Man and Creation

From relationship to responsibility for nature and creation

The relationship between man and natural environment is probably the most essential one to reflect on. Considering the European culture, we can see how this fundamental relationship was interpreted in different ways over the centuries, according to different points of view on man and nature. We suggest to consider particularly how man has often been considered the center of creation, establishing an asymmetrical relationship between man and nature which sometimes allowed him to overcome nature, coming to a destructive relationship with it. From a different point of view, maybe we could consider instead man as a part of creation, with a more balanced and responsible role towards nature, focusing as well on how he can explore and get to know many aspects of nature, and get amazed by what he discovered. Before we get to explore these interpretations, we will start simply remembering how human beings have always felt the need to imagine how the world was born, narrating and showing the creation through art. In our case, we will explore a particular visual text which is aimed to connect images to the Biblical account of creation.

Being young in europe

As we live in different times and places, maybe we do not consider that, as young people and as students, we could have hopes, desires, challenges and ambitions similar to the ones of students from other countries or evenliving in differenttimes,for instance in theMiddleage. Reflecting on being young in a European context, we can take in consideration the position of young women, which in the past was often different from that of their male peers. It could be interesting to reflect why men choose to write about some of them (Cleopatra and Heloise, for instance) and if there is a “male” and a “female” way to deal with a protagonist of a story. For youngsters also becoming a student is an exciting experience, both today and in medieval times. Young people of the middle ages certainly had to consider the same things which all students think about, for instance in which place they can find the university and the teachers which and who suits their plans best. Bologna for juridical studies, Salerno for medicine, Oxford and Paris for science were some of the most eminent universities in the Middle Age, and so they are nowadays. Besides studying, an important part of being young is certainly taking part in groups of peers, discussing and sharing experiences and, above all, having fun together. Not surprisingly, this was the case also in the Middle Age, as the Carmina burana collection proves to us.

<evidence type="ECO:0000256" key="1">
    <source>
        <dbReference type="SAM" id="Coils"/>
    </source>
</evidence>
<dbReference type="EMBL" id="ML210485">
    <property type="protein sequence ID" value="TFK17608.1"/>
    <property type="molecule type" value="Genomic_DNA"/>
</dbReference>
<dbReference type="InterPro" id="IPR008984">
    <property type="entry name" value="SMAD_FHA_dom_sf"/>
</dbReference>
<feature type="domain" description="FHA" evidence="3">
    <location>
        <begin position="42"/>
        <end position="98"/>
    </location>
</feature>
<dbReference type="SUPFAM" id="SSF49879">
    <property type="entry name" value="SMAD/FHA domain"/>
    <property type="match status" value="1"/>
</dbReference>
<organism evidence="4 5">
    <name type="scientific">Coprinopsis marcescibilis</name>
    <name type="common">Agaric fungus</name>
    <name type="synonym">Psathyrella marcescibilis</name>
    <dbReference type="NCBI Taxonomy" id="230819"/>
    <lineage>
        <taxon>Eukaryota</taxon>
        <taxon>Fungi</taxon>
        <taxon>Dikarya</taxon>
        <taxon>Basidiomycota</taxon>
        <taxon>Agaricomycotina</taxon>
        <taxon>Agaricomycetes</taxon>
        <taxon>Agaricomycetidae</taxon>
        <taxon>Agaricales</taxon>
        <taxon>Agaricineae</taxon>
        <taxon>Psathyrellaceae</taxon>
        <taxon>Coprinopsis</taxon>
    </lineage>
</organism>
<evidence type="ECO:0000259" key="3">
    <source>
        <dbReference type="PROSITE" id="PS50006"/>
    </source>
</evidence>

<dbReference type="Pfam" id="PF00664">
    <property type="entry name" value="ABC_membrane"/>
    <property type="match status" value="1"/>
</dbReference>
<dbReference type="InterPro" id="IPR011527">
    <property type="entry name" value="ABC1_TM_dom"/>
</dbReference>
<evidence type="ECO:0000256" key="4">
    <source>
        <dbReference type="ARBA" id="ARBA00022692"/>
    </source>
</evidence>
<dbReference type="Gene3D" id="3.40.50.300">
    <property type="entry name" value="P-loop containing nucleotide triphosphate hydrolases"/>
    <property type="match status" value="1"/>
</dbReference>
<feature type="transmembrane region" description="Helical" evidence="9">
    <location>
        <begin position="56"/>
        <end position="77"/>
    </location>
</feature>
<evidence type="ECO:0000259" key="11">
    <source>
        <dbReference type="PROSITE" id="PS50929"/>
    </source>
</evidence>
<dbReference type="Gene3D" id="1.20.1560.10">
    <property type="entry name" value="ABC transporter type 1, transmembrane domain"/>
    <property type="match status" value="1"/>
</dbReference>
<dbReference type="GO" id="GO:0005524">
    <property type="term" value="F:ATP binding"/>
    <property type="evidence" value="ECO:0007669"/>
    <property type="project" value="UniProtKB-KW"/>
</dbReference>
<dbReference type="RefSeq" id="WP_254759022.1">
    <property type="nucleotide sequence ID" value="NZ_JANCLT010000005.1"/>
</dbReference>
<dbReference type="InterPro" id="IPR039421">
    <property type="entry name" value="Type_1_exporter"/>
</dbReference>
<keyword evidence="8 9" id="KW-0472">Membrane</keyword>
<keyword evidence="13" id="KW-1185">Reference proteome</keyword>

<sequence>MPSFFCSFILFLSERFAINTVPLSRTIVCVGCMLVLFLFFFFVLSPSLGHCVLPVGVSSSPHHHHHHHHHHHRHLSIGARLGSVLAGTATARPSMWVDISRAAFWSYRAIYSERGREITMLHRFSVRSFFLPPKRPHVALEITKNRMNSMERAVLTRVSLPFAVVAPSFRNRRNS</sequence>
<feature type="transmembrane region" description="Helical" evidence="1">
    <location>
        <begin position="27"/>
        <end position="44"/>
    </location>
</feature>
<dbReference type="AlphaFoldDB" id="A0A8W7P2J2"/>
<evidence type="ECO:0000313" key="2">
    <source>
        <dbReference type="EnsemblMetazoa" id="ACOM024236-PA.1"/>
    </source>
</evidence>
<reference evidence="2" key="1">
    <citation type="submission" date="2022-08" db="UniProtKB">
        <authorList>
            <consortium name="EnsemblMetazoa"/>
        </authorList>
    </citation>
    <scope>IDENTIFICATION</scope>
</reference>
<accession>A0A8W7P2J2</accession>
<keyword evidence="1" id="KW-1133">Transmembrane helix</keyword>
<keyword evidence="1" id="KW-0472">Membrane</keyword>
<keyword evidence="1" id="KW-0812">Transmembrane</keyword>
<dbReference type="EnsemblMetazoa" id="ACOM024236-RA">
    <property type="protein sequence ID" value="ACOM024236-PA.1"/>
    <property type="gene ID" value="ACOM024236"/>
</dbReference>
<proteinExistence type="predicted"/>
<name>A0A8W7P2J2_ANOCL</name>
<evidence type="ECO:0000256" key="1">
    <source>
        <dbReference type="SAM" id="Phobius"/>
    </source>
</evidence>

Music and education

Latin and music - an inspiring combination

Music plays an important role in connection to Latin literature, in fact there are mythological texts which describe the origin of a musical instrument (e.g. the episode “Pan and Syrinx” in Ovid’s “Metamorphoses”), or narrative texts which uses the description of music for the characterization of a person (e.g. Achilles playing the lyra in the “Ilias Latina” - like in Homer’s “Iliad”). Latin texts are used as well as lyrics in many pieces of vocal music (e.g. in Vivaldi’s “Sileant Zephyri” or Mozart’s “Laudate dominum”) Furthermore, many Latin texts deal with the role and importance of music as a mean of education. Not only musicians or artists in general were interested in music, but also philosophers gave great importance to music and its many connections with other disciplines. Particularly, the connection between music and mathematics could sound quite strange to us, as well as the connection between music and philosophy, namely metaphysics and cosmology, seems a little hard to understand from a modern point of view. The three authors - Boetius, Isidorus and Johannes Tinctoris- we will take in consideration will help us to deepen and better understand these ideas.


An inspiring European poet